• Once the testing is passed and signed off, the system is flushed and sampling undertaken, and will be brought online with the full development network at the required time. 

In addition to this water mitigation testing methodology, simple housekeeping steps can be integrated to ensure water damage risk is kept to a minimum. Examples of this best practice can include:   

  • All hoses must be disconnected and drained at the end of each day 

  • Spill kits are available, as well as wet vacs and sum pumps in the plantrooms 

  • Isolation valves are installed and clearly marked, and operators trained to locate and use these  

  • All drains are connected to a sump pump 

  • Periodic leak inspections are undertaken 

Flood Mitigation Measures 

A Flood Mitigation Strategy document should include the lessons learned from other projects as well as all design considerations to be discussed with the project team. The strategy should be tailored to each project and must be regularly updated during the construction phase whenever there are any changes to the works or the site environment. The risks and strategy from this document should be implemented in the Project Water Management Plan.  

Ongoing risk management post-completion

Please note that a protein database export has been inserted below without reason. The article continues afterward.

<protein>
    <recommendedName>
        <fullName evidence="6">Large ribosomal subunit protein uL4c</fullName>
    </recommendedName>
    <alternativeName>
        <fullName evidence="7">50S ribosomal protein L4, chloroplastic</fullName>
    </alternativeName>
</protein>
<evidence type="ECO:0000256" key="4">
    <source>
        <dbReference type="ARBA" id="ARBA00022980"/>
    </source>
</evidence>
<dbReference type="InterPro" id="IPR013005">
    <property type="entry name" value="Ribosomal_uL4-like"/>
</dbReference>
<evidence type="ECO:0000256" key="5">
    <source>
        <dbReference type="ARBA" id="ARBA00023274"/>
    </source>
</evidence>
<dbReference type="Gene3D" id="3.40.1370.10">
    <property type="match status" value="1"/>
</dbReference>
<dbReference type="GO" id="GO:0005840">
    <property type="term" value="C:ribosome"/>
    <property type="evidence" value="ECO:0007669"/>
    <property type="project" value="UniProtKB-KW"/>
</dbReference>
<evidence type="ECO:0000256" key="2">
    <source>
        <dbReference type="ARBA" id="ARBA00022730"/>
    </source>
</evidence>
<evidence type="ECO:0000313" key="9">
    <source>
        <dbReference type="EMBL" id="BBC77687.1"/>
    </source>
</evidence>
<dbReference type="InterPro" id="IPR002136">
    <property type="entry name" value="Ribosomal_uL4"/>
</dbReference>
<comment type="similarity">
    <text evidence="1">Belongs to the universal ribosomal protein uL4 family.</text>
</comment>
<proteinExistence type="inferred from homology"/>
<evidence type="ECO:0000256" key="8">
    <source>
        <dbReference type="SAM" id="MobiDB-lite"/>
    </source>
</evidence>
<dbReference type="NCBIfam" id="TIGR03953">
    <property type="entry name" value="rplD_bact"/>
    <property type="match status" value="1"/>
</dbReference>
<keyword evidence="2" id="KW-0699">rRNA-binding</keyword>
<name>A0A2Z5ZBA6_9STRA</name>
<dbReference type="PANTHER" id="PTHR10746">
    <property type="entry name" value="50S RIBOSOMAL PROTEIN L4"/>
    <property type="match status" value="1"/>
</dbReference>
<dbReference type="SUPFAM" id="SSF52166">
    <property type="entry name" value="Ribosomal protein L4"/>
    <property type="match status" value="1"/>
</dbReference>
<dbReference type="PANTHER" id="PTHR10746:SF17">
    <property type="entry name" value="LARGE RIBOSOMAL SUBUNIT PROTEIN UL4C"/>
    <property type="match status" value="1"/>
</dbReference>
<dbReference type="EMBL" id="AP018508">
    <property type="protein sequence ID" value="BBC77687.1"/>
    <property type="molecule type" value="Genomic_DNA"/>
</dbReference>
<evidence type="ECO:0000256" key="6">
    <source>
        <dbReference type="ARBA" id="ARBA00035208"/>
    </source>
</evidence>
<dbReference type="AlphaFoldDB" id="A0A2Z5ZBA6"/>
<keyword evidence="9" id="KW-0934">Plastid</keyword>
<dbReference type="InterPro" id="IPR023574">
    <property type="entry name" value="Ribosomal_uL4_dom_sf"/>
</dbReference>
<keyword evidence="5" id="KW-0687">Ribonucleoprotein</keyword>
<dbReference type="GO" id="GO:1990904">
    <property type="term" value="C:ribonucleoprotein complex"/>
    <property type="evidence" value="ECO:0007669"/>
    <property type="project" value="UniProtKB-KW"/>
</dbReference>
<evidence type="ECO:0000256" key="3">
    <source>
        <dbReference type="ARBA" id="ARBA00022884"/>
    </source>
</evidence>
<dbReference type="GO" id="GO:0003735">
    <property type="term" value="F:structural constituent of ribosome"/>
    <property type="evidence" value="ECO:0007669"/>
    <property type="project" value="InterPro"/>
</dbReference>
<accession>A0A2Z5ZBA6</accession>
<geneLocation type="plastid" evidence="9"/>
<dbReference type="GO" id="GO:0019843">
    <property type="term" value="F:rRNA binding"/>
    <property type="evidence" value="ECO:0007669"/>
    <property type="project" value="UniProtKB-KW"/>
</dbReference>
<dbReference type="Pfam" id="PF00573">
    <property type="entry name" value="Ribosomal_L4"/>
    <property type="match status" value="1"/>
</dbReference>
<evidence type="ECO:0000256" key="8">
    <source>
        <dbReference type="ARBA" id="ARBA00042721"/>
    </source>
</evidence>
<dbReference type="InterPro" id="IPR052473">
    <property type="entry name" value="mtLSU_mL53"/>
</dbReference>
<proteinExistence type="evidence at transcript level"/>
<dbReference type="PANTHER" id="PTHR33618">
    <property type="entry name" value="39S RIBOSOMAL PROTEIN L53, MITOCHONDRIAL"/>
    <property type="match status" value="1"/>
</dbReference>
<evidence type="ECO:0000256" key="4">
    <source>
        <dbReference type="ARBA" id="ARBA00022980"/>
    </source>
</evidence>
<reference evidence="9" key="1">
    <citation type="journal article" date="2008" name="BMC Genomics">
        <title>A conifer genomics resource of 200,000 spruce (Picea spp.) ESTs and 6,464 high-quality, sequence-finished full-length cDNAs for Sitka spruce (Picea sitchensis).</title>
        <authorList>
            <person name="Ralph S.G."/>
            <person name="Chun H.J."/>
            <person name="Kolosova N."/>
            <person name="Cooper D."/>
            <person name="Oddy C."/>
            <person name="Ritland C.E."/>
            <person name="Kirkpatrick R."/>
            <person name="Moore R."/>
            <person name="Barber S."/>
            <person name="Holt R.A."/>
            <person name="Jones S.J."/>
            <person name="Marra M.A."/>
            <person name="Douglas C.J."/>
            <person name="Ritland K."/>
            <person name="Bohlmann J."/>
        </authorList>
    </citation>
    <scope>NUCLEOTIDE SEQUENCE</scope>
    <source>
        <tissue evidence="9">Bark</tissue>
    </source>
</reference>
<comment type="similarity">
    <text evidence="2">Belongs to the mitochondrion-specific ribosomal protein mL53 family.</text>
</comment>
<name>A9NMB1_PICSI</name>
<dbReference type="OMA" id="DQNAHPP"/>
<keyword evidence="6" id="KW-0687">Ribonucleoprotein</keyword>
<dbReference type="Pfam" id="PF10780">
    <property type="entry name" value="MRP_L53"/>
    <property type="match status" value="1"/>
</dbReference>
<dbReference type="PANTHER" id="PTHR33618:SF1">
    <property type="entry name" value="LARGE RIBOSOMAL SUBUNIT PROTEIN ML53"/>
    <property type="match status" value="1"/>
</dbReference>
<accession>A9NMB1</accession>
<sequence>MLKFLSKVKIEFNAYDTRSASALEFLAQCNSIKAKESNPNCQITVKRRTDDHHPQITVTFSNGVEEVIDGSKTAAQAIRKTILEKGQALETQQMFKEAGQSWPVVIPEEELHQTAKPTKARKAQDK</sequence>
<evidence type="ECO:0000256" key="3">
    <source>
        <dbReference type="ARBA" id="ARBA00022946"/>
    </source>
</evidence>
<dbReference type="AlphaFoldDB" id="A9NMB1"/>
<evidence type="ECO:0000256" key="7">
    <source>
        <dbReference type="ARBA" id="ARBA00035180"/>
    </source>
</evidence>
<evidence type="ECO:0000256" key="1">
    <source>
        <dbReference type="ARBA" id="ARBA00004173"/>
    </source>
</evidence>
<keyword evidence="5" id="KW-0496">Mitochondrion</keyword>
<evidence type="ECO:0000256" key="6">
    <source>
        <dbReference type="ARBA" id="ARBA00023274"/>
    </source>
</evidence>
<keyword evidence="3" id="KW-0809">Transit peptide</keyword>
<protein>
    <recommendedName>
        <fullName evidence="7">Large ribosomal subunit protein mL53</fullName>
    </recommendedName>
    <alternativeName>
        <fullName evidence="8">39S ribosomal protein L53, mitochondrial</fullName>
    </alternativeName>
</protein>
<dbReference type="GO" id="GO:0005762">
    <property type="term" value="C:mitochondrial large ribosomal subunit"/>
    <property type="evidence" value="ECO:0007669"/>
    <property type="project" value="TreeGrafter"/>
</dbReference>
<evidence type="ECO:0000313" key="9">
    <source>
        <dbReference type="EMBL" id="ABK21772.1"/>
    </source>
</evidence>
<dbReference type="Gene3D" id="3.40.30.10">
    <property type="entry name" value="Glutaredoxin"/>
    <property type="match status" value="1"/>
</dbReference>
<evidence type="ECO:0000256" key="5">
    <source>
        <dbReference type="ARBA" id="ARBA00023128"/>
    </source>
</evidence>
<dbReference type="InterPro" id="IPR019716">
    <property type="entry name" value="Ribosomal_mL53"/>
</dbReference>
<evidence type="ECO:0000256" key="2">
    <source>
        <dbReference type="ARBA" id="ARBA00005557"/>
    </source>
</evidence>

Once the asset is completed, there is still the need to ensure that there is a water management plan in place. The building management team should be trained to know where wet vacs, pumps and all isolation valves are located and how they are operated to ensure high standards for water leak management once the property is fully operational. Furthermore, periodic leak inspections are required to ensure that slow leaks do not go undetected for extended periods. Evidence that such risk management processes are in place and are enforced should be passed on to insurers. If water leaks aren’t discovered early, they can lead to significant losses and subsequently impact the insurance buyers’ claims performance. These claims costs are likely to reflect negatively on insurance premiums at future renewals.  

Another risk mitigation measure that insurers recommend for large residential properties is the installation of leak detection systems. There are various solutions available: Some are linked to building management systems, others include automatic shut off tools or multiple sensors that enable testing and data collection for escape of water in the building. The installation of such leak detection systems is most cost effective when fitted during the construction process. Retrofitting these can be costly and may cause inconvenience to residents.  

In conjunction with an effective risk management plan, the installation and regular servicing of leak detection systems is likely to result in more attractive insurance terms at renewal and sustainability of premiums over a period of time.    

This article has been produced in collaboration with Canary Wharf Group Plc. For further information, please contact:  

Joshua Paternoster, Account Executive  

M: +44 (0) 7932 043 939